Compared with pts aged 66-69 yrs, those aged 70-74 (odds ratio [OR]=0.61, 95% confidence interval [CI]: 0.39-0.97; p=0.04), 75-79 (OR=0.51, 95% CI: 0.32-0.79; p<.01), 80-84 yrs (OR=0.29, 95% CI: 0.18-0.45; p<.01) and ≥85 yrs (OR=0.16, 95% CI: 0.10-0.25; p<.01) were less likely to receive a TKI (Figure 2). Being a male or unmarried was also associated with decreased likelihood of TKI treatment (OR=0.76, 95% CI: 0.57-0.99; p=0.04 and OR=0.75, 95% CI: 0.56-1.00; p=0.05, respectively), while increased number of comorbidities had a similar but borderline association (modified Elixhauser comorbidity index 2+ vs. 0, OR=0.72, 95% CI: 0.52-1.02; p=0.06). The likelihood of TKI use increased with year of diagnosis (2007-2009: reference; 2010-2012: OR=1.72, 95% CI: 1.24-2.40; p<.01 and 2013-2015: OR=2.04, 95% CI: 1.49-2.81; p<.01). Receipients of an influenza vaccine within 12 months prior to diagnosis (an indicator of healthcare access) were more likely to receive a TKI (OR=1.63, 95% CI: 1.25-2.13; p<.01). Race, previous cancer, income and geogrpahic region did not appear to be associated with TKI use.

We also conducted an analysis including only pts surviving >180 days after CML diagnosis. While the percentage of TKI non-used decreased from 33.8% in the overall cohort to 23.5% in the subset, TKI use was still associated with better survival (Figure 1b) and the predictors for TKI use were very similar.

Conclusions: We report one of the largest analyses of older CML pts demonstrating that one-third did not receive a TKI. Despite multiple TKIs available with differing toxicity profiles and the option to dose-reduce, increased age and male gender were associated with non-receipt of a TKI. Pts diagnosed in more recent years or with better access to healthcare were more likely to receive TKIs. These data highlight a potential area for improvement as a trial of TKI therapy should be strongly considered for most CML pts.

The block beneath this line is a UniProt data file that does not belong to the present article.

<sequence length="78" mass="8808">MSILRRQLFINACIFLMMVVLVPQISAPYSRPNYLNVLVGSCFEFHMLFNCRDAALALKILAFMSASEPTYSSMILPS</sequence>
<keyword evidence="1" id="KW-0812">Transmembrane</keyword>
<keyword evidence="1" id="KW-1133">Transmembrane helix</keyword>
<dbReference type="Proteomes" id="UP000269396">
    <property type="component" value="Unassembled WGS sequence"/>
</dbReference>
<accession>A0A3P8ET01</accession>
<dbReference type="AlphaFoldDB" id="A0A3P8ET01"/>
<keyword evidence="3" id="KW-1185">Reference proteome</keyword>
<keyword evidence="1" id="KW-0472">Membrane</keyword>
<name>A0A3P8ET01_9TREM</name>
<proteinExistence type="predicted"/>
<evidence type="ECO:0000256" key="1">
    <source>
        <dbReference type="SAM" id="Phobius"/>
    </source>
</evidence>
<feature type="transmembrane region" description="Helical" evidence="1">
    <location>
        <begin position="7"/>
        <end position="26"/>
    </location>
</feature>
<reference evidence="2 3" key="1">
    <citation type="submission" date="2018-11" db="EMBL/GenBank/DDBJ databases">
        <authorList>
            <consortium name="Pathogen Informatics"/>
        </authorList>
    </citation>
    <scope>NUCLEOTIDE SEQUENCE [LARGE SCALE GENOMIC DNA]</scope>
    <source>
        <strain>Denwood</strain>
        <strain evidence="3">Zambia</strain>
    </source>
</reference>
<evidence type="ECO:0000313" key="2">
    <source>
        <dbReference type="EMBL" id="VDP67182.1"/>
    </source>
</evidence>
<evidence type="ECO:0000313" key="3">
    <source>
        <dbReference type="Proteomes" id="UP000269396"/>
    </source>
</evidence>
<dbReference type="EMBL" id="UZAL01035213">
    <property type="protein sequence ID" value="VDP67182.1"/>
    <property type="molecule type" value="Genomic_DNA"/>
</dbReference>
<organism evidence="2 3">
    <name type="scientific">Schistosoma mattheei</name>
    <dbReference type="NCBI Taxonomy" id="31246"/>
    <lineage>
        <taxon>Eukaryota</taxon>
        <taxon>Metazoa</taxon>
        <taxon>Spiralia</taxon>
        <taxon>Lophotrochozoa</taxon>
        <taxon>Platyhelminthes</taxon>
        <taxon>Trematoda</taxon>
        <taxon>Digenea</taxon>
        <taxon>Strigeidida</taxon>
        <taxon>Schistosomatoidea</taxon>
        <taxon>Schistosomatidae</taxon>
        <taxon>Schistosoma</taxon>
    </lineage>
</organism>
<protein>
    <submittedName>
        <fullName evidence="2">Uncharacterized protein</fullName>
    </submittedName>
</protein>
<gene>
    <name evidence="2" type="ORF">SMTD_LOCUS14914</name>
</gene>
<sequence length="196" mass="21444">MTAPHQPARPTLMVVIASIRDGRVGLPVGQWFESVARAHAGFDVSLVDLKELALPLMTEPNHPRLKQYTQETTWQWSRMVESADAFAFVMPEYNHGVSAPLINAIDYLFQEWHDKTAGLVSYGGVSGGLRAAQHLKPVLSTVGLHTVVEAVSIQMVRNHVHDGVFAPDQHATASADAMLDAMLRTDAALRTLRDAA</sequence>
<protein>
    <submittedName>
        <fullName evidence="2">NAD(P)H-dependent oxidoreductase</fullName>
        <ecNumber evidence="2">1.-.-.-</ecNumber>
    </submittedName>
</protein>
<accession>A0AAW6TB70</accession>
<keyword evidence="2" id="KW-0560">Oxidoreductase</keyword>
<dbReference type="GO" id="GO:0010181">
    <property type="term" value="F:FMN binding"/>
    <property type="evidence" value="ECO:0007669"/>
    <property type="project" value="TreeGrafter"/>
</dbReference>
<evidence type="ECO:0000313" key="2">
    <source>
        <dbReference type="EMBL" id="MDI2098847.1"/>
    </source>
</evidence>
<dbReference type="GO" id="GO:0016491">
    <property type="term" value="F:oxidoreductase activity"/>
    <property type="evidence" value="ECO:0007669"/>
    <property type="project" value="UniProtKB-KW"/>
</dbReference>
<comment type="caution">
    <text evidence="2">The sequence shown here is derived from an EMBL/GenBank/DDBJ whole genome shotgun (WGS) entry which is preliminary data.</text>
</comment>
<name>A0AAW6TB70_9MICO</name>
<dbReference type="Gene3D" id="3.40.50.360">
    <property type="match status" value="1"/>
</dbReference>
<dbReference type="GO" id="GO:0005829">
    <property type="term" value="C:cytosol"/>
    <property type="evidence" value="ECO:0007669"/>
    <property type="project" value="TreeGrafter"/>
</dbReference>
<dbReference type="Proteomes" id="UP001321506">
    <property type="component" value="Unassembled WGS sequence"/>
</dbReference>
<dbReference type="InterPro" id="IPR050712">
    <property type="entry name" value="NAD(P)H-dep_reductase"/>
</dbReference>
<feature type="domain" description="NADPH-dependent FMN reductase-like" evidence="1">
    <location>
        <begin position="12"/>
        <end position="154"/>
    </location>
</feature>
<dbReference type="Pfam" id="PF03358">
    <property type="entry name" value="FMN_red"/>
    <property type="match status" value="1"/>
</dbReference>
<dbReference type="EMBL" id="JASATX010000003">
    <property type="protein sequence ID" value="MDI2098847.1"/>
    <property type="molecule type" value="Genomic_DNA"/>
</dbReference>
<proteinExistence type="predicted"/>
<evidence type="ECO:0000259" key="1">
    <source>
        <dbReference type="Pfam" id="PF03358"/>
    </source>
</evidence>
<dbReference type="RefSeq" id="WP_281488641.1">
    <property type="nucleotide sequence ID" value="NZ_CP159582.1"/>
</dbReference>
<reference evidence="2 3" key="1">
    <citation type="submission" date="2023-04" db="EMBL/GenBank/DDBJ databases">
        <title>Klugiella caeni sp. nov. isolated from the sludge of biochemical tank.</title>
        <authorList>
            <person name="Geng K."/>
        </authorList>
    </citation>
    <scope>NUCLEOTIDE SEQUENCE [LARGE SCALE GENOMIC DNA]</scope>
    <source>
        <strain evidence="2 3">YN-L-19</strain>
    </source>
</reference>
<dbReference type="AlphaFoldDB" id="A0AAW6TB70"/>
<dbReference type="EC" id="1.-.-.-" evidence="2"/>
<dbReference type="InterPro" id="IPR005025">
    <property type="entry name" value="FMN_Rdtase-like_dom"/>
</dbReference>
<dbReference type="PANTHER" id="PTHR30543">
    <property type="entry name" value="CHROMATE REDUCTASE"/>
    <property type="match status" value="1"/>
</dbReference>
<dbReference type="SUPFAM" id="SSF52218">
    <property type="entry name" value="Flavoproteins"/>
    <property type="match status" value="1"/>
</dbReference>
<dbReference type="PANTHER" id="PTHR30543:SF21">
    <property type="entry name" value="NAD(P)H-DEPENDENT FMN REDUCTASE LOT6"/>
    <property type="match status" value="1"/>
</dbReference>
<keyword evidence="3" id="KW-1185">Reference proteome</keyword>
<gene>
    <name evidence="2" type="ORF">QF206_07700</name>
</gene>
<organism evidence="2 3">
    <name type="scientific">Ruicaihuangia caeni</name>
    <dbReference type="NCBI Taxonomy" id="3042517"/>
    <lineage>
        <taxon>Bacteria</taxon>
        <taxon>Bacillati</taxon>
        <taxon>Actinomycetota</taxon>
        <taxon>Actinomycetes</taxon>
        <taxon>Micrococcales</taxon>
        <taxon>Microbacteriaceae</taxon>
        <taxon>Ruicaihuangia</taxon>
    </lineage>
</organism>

Disclosures: Wang: Celgene/BMS: Research Funding. Zeidan: Otsuka: Consultancy, Honoraria; Abbvie: Consultancy, Honoraria, Research Funding; Jazz: Consultancy, Honoraria; Celgene / BMS: Consultancy, Honoraria, Research Funding; Pfizer: Consultancy, Honoraria, Research Funding; Ionis: Consultancy, Honoraria; Aprea: Research Funding; Astellas: Consultancy, Honoraria; Acceleron: Consultancy, Honoraria; Taiho: Consultancy, Honoraria; Boehringer-Ingelheim: Consultancy, Honoraria, Research Funding; Daiichi Sankyo: Consultancy, Honoraria; Takeda: Consultancy, Honoraria, Research Funding; Cardiff Oncology: Consultancy, Honoraria, Other; BeyondSpring: Consultancy, Honoraria; Cardinal Health: Consultancy, Honoraria; Incyte: Consultancy, Honoraria, Research Funding; Trovagene: Consultancy, Honoraria, Research Funding; MedImmune/Astrazeneca: Research Funding; Astex: Research Funding; CCITLA: Other; Leukemia and Lymphoma Society: Other; Epizyme: Consultancy, Honoraria; Novartis: Consultancy, Honoraria, Research Funding; Agios: Consultancy, Honoraria; Seattle Genetics: Consultancy, Honoraria; ADC Therapeutics: Research Funding. Huntington: Genentech: Consultancy; AbbVie: Consultancy; Astrazeneca: Honoraria; Bayer: Consultancy, Honoraria; DTRM: Research Funding; Celgene: Consultancy, Research Funding; Novartis: Consultancy; Pharmacyclics: Honoraria; TG Therapeutics: Research Funding; Flatiron Health: Consultancy; BeiGene: Consultancy. Ma: Bristol-Myers Squibb: Consultancy, Research Funding; Celgene: Research Funding. Podoltsev: Genentech: Research Funding; Astex Pharmaceuticals: Research Funding; CTI biopharma: Consultancy, Honoraria, Research Funding; Agios Pharmaceuticals: Consultancy, Honoraria; Blueprint Medicines: Consultancy, Honoraria; Daiichi Sankyo: Research Funding; Sunesis Pharmaceuticals: Research Funding; Jazz Pharmaceuticals: Research Funding; Alexion: Consultancy, Honoraria; AI Therapeutics: Research Funding; Samus Therapeutics: Research Funding; Bristol-Myers Squib: Consultancy, Honoraria; Celgene: Consultancy, Honoraria, Research Funding; Pfizer: Consultancy, Honoraria, Research Funding; Boehringer Ingelheim: Research Funding; Astellas Pharma: Research Funding; Kartos Therapeutics: Research Funding; Novartis: Consultancy, Honoraria; Incyte: Consultancy, Honoraria; Arog Pharmaceuticals: Research Funding.